Perfect inaction can keep you stuck in a stressful situation
Perfect inaction can keep you stuck in a stressful situation

Sheila was also aware that something wasn’t right. They just didn’t get enough customers and most of the ones who did come in her were new faces who didn’t seem to come back. Bruce said he was going to do a survey and ask people what they thought or wanted but the boss was getting him to do overtime and they needed his job’s income to help pay the café’s bills. Besides, Sheila couldn’t do the survey until she was really clear on what the questions needed to be and until she found that person who could spell stuff properly for her. They had even discussed getting a Business Coach to help them, but that would have to wait until next year because they couldn’t justify spending money on luxuries!

Bruce and Sheila knew that the café was approaching dire straits and they weren’t talking about the rock band here. They would have to get around to looking at doing something about it, and soon (ish).

To be continued…


Why Do We Wait for Perfection?


imperfect action is a sign of wsidom
Imperfect action is a sign of wisdom

I have been known to sometimes joke that ‘There aren’t many of us perfect people left in the world!’ Now, I would consider myself a pretty self-confident chap, but even I am obliged to admit that I do have faults or that other people can do a lot of things better than I can.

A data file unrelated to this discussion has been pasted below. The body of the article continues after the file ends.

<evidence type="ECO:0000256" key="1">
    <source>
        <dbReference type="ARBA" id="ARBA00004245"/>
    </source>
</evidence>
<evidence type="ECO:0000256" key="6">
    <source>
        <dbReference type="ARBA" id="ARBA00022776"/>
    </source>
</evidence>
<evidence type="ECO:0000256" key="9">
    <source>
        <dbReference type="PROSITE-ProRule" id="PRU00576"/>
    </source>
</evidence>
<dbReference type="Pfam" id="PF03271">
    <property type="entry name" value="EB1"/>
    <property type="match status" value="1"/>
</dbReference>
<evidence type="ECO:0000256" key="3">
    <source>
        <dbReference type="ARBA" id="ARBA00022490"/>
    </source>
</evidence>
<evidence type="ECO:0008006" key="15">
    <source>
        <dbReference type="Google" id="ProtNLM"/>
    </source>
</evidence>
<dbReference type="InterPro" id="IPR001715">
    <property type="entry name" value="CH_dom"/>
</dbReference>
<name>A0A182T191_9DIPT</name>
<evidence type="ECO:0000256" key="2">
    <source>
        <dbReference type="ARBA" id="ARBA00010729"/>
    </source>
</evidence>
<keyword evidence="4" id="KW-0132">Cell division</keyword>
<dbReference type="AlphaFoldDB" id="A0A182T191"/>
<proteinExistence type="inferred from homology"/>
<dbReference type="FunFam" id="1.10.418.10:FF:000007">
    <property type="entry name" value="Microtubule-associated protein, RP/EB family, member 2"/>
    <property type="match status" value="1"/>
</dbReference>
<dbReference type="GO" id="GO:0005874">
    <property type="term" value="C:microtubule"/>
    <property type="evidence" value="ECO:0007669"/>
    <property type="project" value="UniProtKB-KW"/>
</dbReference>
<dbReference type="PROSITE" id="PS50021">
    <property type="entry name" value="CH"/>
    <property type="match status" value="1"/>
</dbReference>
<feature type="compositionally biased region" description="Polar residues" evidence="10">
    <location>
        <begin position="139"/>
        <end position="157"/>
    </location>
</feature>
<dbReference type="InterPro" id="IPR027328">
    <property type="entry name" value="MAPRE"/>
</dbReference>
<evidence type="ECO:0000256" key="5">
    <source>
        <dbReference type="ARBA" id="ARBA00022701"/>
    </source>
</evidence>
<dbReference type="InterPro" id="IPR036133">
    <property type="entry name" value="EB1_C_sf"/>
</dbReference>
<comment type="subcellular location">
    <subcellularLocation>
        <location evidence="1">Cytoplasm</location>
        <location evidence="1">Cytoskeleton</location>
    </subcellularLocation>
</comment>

I know a lot of you have probably fainted in shock and protested ‘No Tony, that cannot be. We think you’re perfect’. Sadly though, it’s true – my wife confirms (all too frequently) that I have not yet become the consistently perfect being that I might aspire to be.

In fact, I think it’s fair to say that ‘Nobody is perfect’. The religious people have been telling us all this home truth for years, but do we listen?

So, having accepted this notion of imperfection, why do we get stuck in our business sometimes in procrastinating on projects and telling ourselves that our product or service offering isn’t ready yet, that it’s not good enough for public consumption or that our marketing needs tweak after tweak before we can risk showing it to anyone, let alone our customers? We know it could be better, perfect even, in our dreams, yet somehow, we hold off on doing something about it whilst we await the perfect moment that we can get it perfectly right.